New House Rules Panel Chair Promises Change
ANDREA SEABROOK, host:
The Democrats say they'll raise ethical standards. Their first order of business Thursday and Friday will be to pass a package of new rules and ethics guidelines they say will be a big step in the right direction.
New York's Democrat Louise Slaughter will take over the chairmanship of the House Rules Committee. And she told me some of the first things to change will be earmarks, some of them outages pork barrel projects like Alaska's bridge to nowhere and the $50 million dollar indoor rain forest in Iowa.
Representative LOUISE SLAUGHTER (Democrat, New York): None of those will be funded until they're all gone over. The fact is the Republicans passed no budget this year. Only two bills were signed - Homeland Security and Defense - so only the projects in Homeland Security and Defense are going to be funded. All the others are on hold till further notice.
SEABROOK: How will your new rules change the earmarks process?
Rep. SLAUGHTER: You have to put your name on that earmark. You have to identify who wants it. And I'm still trying to change this a little bit, because right now you have to certify that it benefits neither you nor your spouse. I don't think that's good enough. I think it has to be certified that it won't benefit anybody you know.
(Soundbite of laughter)
Rep. SLAUGHTER: You know, not your cousin, your daughter, the whole thing.
SEABROOK: What beyond earmarks will you pass this week?
Rep. SLAUGHTER: Lobbying reform. We are going to make sure that nobody's riding around in corporate jets. We don't have lunches or dinners or breakfast with lobbies that they pay for. We could pay for our own food. I don't want anything from a lobbyist but information, if I need it. But the astonishing thing is, we've gone about 9500 lobbyists for 535, if you count the Senate - that's when Bill Clinton left - to over 34,000 now. It's appalling.
SEABROOK: Congresswoman Slaughter, in a lot of cases, what you all have called the culture of corruption has come from not so much breaking the rules, or rules not being there, but bending rules. Like in the legislative process, holding open the vote, only allowing certain amendments.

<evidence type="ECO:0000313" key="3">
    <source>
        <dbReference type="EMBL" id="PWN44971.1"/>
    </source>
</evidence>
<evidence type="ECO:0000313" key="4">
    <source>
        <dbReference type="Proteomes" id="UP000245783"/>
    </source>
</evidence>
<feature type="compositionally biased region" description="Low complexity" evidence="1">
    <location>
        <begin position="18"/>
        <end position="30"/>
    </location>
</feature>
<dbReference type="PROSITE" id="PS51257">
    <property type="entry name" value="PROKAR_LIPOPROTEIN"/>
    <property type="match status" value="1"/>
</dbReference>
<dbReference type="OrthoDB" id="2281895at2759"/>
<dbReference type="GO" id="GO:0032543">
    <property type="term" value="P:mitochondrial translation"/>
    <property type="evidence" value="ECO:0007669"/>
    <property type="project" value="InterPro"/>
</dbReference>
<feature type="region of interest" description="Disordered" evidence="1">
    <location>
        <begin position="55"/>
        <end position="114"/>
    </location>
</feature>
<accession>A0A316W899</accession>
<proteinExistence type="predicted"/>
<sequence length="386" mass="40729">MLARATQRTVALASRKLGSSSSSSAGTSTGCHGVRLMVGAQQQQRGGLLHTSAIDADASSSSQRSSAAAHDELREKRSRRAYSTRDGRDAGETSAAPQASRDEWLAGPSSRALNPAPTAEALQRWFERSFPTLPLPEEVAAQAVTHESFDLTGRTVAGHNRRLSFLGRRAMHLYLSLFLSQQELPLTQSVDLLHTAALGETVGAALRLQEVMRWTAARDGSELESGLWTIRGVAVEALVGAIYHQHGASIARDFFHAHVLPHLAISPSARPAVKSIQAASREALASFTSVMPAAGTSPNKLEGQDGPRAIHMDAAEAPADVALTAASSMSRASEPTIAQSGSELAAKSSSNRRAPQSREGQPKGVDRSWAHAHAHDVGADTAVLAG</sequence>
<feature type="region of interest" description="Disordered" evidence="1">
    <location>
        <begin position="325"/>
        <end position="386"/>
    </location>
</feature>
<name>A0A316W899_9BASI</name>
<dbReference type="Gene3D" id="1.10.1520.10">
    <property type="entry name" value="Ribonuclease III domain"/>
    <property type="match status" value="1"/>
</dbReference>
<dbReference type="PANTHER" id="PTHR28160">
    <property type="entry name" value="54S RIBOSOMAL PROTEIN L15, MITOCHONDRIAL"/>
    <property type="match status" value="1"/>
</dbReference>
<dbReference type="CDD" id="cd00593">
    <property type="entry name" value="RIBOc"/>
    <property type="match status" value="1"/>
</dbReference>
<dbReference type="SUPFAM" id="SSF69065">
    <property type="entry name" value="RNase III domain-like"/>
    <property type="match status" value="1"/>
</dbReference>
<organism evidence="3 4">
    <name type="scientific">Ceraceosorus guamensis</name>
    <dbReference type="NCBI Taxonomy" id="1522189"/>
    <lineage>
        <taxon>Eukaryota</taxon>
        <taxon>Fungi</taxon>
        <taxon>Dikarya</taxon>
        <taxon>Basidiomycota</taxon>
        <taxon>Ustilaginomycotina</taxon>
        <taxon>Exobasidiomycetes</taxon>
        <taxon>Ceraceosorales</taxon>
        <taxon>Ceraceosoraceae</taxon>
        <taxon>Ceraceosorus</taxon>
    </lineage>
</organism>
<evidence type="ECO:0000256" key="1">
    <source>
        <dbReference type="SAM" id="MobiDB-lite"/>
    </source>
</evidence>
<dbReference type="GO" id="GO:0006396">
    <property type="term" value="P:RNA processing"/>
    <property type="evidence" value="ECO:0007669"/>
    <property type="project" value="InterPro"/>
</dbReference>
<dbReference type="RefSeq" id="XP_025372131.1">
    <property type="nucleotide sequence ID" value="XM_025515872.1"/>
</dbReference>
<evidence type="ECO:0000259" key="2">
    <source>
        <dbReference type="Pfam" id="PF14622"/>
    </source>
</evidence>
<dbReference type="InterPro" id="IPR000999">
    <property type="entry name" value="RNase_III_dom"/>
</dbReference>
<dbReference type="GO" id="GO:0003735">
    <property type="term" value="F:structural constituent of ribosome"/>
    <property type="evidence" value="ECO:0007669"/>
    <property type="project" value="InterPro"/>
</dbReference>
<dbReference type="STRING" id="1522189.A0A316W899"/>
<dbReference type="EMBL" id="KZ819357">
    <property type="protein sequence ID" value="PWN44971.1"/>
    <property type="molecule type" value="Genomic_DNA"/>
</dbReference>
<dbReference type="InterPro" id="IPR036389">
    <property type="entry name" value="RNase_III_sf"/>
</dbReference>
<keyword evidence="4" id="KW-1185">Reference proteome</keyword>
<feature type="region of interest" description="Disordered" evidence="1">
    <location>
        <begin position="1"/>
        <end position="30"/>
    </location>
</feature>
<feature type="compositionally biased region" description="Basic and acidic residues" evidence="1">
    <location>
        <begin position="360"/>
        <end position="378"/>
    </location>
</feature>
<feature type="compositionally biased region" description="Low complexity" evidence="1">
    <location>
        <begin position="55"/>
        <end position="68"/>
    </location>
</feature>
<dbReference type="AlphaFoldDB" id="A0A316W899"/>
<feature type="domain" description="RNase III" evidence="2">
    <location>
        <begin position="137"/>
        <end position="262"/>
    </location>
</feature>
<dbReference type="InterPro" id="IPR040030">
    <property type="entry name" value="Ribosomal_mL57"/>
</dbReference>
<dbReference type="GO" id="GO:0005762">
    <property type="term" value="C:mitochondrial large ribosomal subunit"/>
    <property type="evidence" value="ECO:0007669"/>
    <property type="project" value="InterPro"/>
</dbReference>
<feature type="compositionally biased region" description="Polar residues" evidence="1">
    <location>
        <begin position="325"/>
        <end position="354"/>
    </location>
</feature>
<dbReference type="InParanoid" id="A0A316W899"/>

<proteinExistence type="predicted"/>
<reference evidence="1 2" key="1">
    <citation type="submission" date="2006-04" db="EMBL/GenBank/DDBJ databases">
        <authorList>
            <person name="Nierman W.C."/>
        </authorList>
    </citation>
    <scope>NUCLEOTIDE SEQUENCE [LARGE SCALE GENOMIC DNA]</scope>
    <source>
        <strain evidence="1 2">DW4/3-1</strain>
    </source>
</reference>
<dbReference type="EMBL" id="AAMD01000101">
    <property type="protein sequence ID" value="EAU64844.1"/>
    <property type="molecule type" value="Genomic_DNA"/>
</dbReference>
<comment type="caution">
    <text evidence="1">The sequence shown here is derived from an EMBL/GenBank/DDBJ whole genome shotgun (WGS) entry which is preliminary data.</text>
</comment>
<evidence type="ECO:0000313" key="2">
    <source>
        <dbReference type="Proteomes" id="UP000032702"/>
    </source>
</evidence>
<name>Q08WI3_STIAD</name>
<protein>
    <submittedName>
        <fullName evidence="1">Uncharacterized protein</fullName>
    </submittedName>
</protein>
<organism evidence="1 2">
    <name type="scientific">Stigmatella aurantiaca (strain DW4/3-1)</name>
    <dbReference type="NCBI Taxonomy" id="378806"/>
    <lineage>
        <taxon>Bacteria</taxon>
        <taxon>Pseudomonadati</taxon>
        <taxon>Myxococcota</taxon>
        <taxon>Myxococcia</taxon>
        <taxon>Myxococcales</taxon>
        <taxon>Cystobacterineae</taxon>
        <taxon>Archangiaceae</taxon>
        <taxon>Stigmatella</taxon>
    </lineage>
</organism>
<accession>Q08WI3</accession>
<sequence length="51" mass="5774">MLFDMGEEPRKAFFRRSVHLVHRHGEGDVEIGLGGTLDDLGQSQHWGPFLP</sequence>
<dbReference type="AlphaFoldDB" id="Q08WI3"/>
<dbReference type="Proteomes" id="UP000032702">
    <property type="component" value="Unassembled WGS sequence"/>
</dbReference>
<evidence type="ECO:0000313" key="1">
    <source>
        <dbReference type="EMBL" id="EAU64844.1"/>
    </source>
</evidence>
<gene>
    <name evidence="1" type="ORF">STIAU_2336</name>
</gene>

Rep. SLAUGHTER: Yeah. Oh, they avoid it altogether.
SEABROOK: How do you keep that from happening? What's the enforcement side of this?
Rep. SLAUGHTER: Nancy Pelosi and me.
(Soundbite of laughter)
Rep. SLAUGHTER: We're going to abide by the rules and the way it's written. You know...
SEABROOK: What happens when they break the rules?
Rep. SLAUGHTER: Well, there has to be consequences in the first place. We won't do it. If we say we're not going to hold a bill open for three hours, we won't do it.
SEABROOK: What about teeth on earmarks and lobbying reform?
Rep. SLAUGHTER: Well, that's easy. In lobby reform, I think we have to have somebody to really make sure that that happens and we have to have constant reporting. And it has to be transparent. I believe an inspector general or somebody with that kind of stature, who simply will make sure that the ethics are complied with, is a very important point.
SEABROOK: Is that part of your ethics package, that there will be an inspector general?
Rep. SLAUGHTER: Mm-hmm. Yes, it is. Now, one thing we don't have, it's on the Ethics Committee itself, which has let us down - we probably should bring in a group of retired federal judges or former members under - above reproach, whatever we need to do. That's not likely to happen in the first hundred hours, that's not part of what we're going to do. But I think that we are all interested in looking at some outside group.
SEABROOK: When will you do it? Do you have confidence that...
Rep. SLAUGHTER: Well, it will be, it will be very shortly. As you know, we're going to be working five days a week. But I think that it will probably be part of - very short. Well, because everybody's disgusted and everybody wants to do something about it.
SEABROOK: Mrs. Slaughter, why does this matter? Explain to the listeners out there who don't follow Washington very much, think that...
Rep. SLAUGHTER: Why does it matter?
SEABROOK: ...think that the one member of Congress is as corrupt as the next one.
Rep. SLAUGHTER: It matters because there are only 435 of us. And we are chosen by our neighbors to go to Washington and represent them. That in itself is the burden for ethics, that we need to do that fairly and justly. Second, we are the luckiest people on Earth to be able to be writing legislation that affects not only all of Americans, but in many cases the whole world.
I remember a man named Jim Howard from New Jersey, who was the Transportation Chair, wrote the Clean Air Act and the Clean Water Act. And I'd said to him once, you know, people don't know you're name. But they have to be grateful to you every time they take a breath or get a drink of water. This is an honor and a privilege that so few people get. I can't imagine anybody in the world that would play fast and loose with it or mess it up.
SEABROOK: Congresswoman Louise Slaughter, a New York Democrat. She'll soon be chair of the House Rules Committee. Thank you very much.
Rep. SLAUGHTER: It's a pleasure, Andrea. It's always nice to talk to you.
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